If the entire application or all services are of a nature that they need to be deployed as a single unit, a poorly-designed microservices application may aggravate the situation.
A previous unsuccessful monolithic application: if designing a monolithic application is a challenge for the organization, a microservices application will definitely fail.
You have a legacy application which is expected to eventually sunset. Migrating a legacy monolith requires a lot of time and effort, which may not be worth it.
If only the UI needs to be scaled and deployed several times during the day, you may extract the UI portion separately. This portion can then be scaled and deployed in separate containers, accessing the backend application using some sort of API. There is, again, no need to move fully to microservices.
One feature/service seems to be always under load and needs scaling.
If you only require one or a few services to be scaled, rather than scaling the entire monolith with all its components, it looks like a genuine case to move to microservices. But, there are ways to avoid it. One approach is to extract these few services out of the monolith and host them separately in separate containers. This will not only help in scaling them, but also help you NOT move entirely to microservices.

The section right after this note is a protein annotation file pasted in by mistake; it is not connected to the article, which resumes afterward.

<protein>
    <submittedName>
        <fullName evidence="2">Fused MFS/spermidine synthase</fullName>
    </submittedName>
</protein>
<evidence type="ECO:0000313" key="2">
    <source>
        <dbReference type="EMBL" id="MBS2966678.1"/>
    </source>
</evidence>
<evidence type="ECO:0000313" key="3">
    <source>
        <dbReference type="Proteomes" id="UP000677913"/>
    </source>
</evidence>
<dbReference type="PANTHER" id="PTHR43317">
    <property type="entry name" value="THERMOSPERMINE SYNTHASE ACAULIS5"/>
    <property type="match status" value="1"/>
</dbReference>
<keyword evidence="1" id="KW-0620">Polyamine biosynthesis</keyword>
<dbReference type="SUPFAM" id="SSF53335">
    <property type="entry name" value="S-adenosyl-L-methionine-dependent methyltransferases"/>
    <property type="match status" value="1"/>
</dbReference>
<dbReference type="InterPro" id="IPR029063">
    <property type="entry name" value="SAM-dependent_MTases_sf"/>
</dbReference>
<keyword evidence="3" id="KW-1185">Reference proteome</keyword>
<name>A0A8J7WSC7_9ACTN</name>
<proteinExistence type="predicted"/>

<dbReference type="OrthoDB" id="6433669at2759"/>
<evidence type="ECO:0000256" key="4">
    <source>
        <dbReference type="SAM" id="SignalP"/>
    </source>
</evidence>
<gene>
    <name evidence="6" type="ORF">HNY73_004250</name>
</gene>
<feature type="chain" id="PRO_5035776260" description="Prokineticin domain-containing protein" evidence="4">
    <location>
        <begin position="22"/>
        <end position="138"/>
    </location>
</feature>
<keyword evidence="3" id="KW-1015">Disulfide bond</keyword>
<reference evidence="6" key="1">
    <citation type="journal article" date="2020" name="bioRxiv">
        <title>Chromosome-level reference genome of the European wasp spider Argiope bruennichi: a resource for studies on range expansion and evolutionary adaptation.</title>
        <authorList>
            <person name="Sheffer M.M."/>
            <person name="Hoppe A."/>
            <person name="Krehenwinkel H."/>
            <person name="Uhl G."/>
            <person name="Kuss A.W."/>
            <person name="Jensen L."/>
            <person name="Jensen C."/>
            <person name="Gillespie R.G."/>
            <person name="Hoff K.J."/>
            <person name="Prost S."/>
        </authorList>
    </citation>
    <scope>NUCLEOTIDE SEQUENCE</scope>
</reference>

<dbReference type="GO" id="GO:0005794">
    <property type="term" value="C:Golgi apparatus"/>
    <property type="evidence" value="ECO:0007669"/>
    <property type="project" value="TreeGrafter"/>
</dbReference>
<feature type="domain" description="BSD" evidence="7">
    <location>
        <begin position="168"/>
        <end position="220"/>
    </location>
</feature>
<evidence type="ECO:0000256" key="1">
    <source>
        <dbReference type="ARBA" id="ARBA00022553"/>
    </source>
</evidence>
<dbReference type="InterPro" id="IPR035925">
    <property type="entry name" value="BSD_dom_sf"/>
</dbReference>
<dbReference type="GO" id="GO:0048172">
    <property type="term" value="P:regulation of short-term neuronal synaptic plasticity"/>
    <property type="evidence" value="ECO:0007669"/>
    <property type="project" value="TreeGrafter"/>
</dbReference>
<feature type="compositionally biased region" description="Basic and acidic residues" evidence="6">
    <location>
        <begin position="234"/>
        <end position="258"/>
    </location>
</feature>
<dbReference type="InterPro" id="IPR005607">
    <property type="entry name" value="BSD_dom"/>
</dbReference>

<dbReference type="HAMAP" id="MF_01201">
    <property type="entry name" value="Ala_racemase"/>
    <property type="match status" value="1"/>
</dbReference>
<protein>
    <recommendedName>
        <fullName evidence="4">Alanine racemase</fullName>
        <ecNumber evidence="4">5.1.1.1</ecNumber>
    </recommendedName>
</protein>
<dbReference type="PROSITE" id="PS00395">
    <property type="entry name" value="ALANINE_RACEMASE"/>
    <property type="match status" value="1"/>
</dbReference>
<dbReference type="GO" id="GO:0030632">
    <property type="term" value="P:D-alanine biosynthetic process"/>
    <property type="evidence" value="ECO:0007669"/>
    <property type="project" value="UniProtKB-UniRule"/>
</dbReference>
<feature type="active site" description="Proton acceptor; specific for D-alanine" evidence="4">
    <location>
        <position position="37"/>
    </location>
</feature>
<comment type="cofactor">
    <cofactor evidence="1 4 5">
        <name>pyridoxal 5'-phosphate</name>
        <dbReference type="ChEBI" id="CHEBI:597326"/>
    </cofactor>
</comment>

Again, it is not about monolith or SOA or microservices. It is about architecture catering to business needs. If one can gain and achieve all the gains without needing to deal with microservices overheads, why think about getting into it? You may slowly add more services as needed. Nobody is pushing you to move entirely until you really need or want it.
We have talked about various nuances and overheads of microservices architecture. It is by no means a simple pattern which can be adopted and dropped easily if it's not working. One needs to look into all the pros and cons before pushing the organization onto the microservices path. One needs to focus on "why microservices" rather than "why not microservices." We have also discussed various scenarios. The idea is to avoid the various complexities of getting into microservices until absolutely necessary.
Again, you may disagree with some or all of my opinions here, but I am glad that we could discuss this today.
Opinions expressed by DZone contributors are their own.